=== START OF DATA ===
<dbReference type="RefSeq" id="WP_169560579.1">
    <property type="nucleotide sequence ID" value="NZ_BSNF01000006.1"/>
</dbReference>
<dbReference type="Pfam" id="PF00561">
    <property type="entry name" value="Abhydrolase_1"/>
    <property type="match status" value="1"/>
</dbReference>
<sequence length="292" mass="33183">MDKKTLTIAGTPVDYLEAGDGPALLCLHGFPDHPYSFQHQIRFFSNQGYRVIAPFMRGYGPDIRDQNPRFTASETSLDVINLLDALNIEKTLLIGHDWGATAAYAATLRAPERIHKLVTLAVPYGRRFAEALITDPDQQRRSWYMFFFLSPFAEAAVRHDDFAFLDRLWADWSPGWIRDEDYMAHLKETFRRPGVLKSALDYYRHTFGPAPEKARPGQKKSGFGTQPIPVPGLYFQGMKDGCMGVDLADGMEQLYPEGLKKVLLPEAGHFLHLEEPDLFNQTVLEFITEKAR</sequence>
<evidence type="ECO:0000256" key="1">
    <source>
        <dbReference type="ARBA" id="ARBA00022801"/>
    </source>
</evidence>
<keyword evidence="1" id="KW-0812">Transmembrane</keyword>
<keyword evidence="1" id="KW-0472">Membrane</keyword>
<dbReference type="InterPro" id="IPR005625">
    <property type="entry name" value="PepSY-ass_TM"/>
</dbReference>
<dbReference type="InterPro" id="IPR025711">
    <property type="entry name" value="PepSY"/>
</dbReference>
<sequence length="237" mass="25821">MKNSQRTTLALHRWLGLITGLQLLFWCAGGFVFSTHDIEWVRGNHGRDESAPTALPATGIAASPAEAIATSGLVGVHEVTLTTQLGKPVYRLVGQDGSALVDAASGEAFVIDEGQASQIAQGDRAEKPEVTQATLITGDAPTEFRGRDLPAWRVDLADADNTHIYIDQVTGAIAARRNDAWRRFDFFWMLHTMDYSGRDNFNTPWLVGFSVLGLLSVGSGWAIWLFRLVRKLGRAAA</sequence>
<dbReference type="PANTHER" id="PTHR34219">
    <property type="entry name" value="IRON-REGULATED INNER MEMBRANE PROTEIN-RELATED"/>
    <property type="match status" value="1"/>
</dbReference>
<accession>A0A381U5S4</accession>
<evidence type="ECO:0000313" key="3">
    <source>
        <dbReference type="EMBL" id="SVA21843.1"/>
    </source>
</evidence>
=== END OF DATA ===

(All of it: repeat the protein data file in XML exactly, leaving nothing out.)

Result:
<dbReference type="RefSeq" id="WP_169560579.1">
    <property type="nucleotide sequence ID" value="NZ_BSNF01000006.1"/>
</dbReference>
<dbReference type="Pfam" id="PF00561">
    <property type="entry name" value="Abhydrolase_1"/>
    <property type="match status" value="1"/>
</dbReference>
<sequence length="292" mass="33183">MDKKTLTIAGTPVDYLEAGDGPALLCLHGFPDHPYSFQHQIRFFSNQGYRVIAPFMRGYGPDIRDQNPRFTASETSLDVINLLDALNIEKTLLIGHDWGATAAYAATLRAPERIHKLVTLAVPYGRRFAEALITDPDQQRRSWYMFFFLSPFAEAAVRHDDFAFLDRLWADWSPGWIRDEDYMAHLKETFRRPGVLKSALDYYRHTFGPAPEKARPGQKKSGFGTQPIPVPGLYFQGMKDGCMGVDLADGMEQLYPEGLKKVLLPEAGHFLHLEEPDLFNQTVLEFITEKAR</sequence>
<evidence type="ECO:0000256" key="1">
    <source>
        <dbReference type="ARBA" id="ARBA00022801"/>
    </source>
</evidence>
<keyword evidence="1" id="KW-0812">Transmembrane</keyword>
<keyword evidence="1" id="KW-0472">Membrane</keyword>
<dbReference type="InterPro" id="IPR005625">
    <property type="entry name" value="PepSY-ass_TM"/>
</dbReference>
<dbReference type="InterPro" id="IPR025711">
    <property type="entry name" value="PepSY"/>
</dbReference>
<sequence length="237" mass="25821">MKNSQRTTLALHRWLGLITGLQLLFWCAGGFVFSTHDIEWVRGNHGRDESAPTALPATGIAASPAEAIATSGLVGVHEVTLTTQLGKPVYRLVGQDGSALVDAASGEAFVIDEGQASQIAQGDRAEKPEVTQATLITGDAPTEFRGRDLPAWRVDLADADNTHIYIDQVTGAIAARRNDAWRRFDFFWMLHTMDYSGRDNFNTPWLVGFSVLGLLSVGSGWAIWLFRLVRKLGRAAA</sequence>
<dbReference type="PANTHER" id="PTHR34219">
    <property type="entry name" value="IRON-REGULATED INNER MEMBRANE PROTEIN-RELATED"/>
    <property type="match status" value="1"/>
</dbReference>
<accession>A0A381U5S4</accession>
<evidence type="ECO:0000313" key="3">
    <source>
        <dbReference type="EMBL" id="SVA21843.1"/>
    </source>
</evidence>